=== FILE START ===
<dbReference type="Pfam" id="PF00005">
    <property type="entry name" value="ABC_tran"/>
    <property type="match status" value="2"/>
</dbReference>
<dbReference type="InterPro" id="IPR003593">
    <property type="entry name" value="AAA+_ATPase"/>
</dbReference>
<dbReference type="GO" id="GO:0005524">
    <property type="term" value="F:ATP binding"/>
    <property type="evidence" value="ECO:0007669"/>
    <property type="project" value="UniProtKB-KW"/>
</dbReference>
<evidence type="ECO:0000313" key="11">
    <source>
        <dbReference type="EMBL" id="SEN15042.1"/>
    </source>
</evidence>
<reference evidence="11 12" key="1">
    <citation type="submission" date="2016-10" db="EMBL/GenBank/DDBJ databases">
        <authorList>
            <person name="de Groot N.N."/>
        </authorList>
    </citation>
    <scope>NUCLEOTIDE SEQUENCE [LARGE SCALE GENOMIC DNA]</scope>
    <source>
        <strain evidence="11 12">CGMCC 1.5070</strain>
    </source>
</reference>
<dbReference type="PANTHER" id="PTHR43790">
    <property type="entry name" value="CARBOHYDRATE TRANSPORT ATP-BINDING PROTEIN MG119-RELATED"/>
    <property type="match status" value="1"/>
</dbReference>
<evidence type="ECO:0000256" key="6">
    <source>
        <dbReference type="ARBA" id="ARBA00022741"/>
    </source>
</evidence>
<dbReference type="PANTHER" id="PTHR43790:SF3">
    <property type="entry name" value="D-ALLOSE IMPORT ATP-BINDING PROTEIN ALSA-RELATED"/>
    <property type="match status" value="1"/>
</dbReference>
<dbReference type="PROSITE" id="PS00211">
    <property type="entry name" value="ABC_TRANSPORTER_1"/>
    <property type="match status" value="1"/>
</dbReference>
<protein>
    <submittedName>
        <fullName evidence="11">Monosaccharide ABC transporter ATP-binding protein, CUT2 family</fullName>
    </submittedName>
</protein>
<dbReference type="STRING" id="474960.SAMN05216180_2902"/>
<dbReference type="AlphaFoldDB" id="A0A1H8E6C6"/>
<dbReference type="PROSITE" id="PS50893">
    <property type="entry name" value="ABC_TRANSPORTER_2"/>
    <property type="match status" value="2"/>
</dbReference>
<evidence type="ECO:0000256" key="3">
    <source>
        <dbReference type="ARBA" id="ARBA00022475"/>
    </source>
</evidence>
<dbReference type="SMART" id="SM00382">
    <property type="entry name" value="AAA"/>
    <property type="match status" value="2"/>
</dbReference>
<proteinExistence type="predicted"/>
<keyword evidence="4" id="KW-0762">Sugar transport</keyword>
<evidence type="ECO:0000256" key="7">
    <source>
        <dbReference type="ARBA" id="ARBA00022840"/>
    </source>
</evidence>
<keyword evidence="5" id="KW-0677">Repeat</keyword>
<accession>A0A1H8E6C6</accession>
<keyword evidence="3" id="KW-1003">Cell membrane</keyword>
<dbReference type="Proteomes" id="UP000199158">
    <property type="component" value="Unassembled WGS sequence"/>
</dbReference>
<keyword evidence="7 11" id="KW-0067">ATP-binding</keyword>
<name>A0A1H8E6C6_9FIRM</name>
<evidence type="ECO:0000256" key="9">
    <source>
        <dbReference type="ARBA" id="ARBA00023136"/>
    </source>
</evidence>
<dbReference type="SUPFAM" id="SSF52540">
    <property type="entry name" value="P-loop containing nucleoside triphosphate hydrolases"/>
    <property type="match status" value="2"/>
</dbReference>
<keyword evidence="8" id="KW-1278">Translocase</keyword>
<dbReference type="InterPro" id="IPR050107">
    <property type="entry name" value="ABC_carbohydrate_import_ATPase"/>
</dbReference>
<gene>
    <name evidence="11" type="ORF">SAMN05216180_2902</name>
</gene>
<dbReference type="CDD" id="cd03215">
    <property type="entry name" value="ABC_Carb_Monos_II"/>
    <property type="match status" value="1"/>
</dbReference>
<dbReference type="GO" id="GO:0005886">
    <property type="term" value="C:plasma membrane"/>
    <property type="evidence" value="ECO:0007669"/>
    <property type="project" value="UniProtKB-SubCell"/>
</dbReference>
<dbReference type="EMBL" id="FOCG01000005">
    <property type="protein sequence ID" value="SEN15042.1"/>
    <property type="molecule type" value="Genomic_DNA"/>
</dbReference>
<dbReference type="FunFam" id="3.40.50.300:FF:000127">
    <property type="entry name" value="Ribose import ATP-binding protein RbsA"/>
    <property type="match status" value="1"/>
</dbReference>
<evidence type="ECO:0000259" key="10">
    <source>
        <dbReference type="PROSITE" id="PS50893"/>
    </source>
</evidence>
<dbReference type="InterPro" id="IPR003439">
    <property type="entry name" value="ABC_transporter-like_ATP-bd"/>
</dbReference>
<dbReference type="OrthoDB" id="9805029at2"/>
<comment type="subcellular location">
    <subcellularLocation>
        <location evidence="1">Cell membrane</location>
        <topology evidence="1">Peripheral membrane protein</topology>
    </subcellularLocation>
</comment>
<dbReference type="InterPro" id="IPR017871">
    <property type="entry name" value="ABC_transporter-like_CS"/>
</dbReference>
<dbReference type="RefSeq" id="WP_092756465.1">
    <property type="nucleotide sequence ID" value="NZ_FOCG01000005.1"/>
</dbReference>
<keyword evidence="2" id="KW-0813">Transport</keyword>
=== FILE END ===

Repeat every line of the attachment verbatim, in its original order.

<dbReference type="Pfam" id="PF00005">
    <property type="entry name" value="ABC_tran"/>
    <property type="match status" value="2"/>
</dbReference>
<dbReference type="InterPro" id="IPR003593">
    <property type="entry name" value="AAA+_ATPase"/>
</dbReference>
<dbReference type="GO" id="GO:0005524">
    <property type="term" value="F:ATP binding"/>
    <property type="evidence" value="ECO:0007669"/>
    <property type="project" value="UniProtKB-KW"/>
</dbReference>
<evidence type="ECO:0000313" key="11">
    <source>
        <dbReference type="EMBL" id="SEN15042.1"/>
    </source>
</evidence>
<reference evidence="11 12" key="1">
    <citation type="submission" date="2016-10" db="EMBL/GenBank/DDBJ databases">
        <authorList>
            <person name="de Groot N.N."/>
        </authorList>
    </citation>
    <scope>NUCLEOTIDE SEQUENCE [LARGE SCALE GENOMIC DNA]</scope>
    <source>
        <strain evidence="11 12">CGMCC 1.5070</strain>
    </source>
</reference>
<dbReference type="PANTHER" id="PTHR43790">
    <property type="entry name" value="CARBOHYDRATE TRANSPORT ATP-BINDING PROTEIN MG119-RELATED"/>
    <property type="match status" value="1"/>
</dbReference>
<evidence type="ECO:0000256" key="6">
    <source>
        <dbReference type="ARBA" id="ARBA00022741"/>
    </source>
</evidence>
<dbReference type="PANTHER" id="PTHR43790:SF3">
    <property type="entry name" value="D-ALLOSE IMPORT ATP-BINDING PROTEIN ALSA-RELATED"/>
    <property type="match status" value="1"/>
</dbReference>
<dbReference type="PROSITE" id="PS00211">
    <property type="entry name" value="ABC_TRANSPORTER_1"/>
    <property type="match status" value="1"/>
</dbReference>
<protein>
    <submittedName>
        <fullName evidence="11">Monosaccharide ABC transporter ATP-binding protein, CUT2 family</fullName>
    </submittedName>
</protein>
<dbReference type="STRING" id="474960.SAMN05216180_2902"/>
<dbReference type="AlphaFoldDB" id="A0A1H8E6C6"/>
<dbReference type="PROSITE" id="PS50893">
    <property type="entry name" value="ABC_TRANSPORTER_2"/>
    <property type="match status" value="2"/>
</dbReference>
<evidence type="ECO:0000256" key="3">
    <source>
        <dbReference type="ARBA" id="ARBA00022475"/>
    </source>
</evidence>
<dbReference type="SMART" id="SM00382">
    <property type="entry name" value="AAA"/>
    <property type="match status" value="2"/>
</dbReference>
<proteinExistence type="predicted"/>
<keyword evidence="4" id="KW-0762">Sugar transport</keyword>
<evidence type="ECO:0000256" key="7">
    <source>
        <dbReference type="ARBA" id="ARBA00022840"/>
    </source>
</evidence>
<keyword evidence="5" id="KW-0677">Repeat</keyword>
<accession>A0A1H8E6C6</accession>
<keyword evidence="3" id="KW-1003">Cell membrane</keyword>
<dbReference type="Proteomes" id="UP000199158">
    <property type="component" value="Unassembled WGS sequence"/>
</dbReference>
<keyword evidence="7 11" id="KW-0067">ATP-binding</keyword>
<name>A0A1H8E6C6_9FIRM</name>
<evidence type="ECO:0000256" key="9">
    <source>
        <dbReference type="ARBA" id="ARBA00023136"/>
    </source>
</evidence>
<dbReference type="SUPFAM" id="SSF52540">
    <property type="entry name" value="P-loop containing nucleoside triphosphate hydrolases"/>
    <property type="match status" value="2"/>
</dbReference>
<keyword evidence="8" id="KW-1278">Translocase</keyword>
<dbReference type="InterPro" id="IPR050107">
    <property type="entry name" value="ABC_carbohydrate_import_ATPase"/>
</dbReference>
<gene>
    <name evidence="11" type="ORF">SAMN05216180_2902</name>
</gene>
<dbReference type="CDD" id="cd03215">
    <property type="entry name" value="ABC_Carb_Monos_II"/>
    <property type="match status" value="1"/>
</dbReference>
<dbReference type="GO" id="GO:0005886">
    <property type="term" value="C:plasma membrane"/>
    <property type="evidence" value="ECO:0007669"/>
    <property type="project" value="UniProtKB-SubCell"/>
</dbReference>
<dbReference type="EMBL" id="FOCG01000005">
    <property type="protein sequence ID" value="SEN15042.1"/>
    <property type="molecule type" value="Genomic_DNA"/>
</dbReference>
<dbReference type="FunFam" id="3.40.50.300:FF:000127">
    <property type="entry name" value="Ribose import ATP-binding protein RbsA"/>
    <property type="match status" value="1"/>
</dbReference>
<evidence type="ECO:0000259" key="10">
    <source>
        <dbReference type="PROSITE" id="PS50893"/>
    </source>
</evidence>
<dbReference type="InterPro" id="IPR003439">
    <property type="entry name" value="ABC_transporter-like_ATP-bd"/>
</dbReference>
<dbReference type="OrthoDB" id="9805029at2"/>
<comment type="subcellular location">
    <subcellularLocation>
        <location evidence="1">Cell membrane</location>
        <topology evidence="1">Peripheral membrane protein</topology>
    </subcellularLocation>
</comment>
<dbReference type="InterPro" id="IPR017871">
    <property type="entry name" value="ABC_transporter-like_CS"/>
</dbReference>
<dbReference type="RefSeq" id="WP_092756465.1">
    <property type="nucleotide sequence ID" value="NZ_FOCG01000005.1"/>
</dbReference>
<keyword evidence="2" id="KW-0813">Transport</keyword>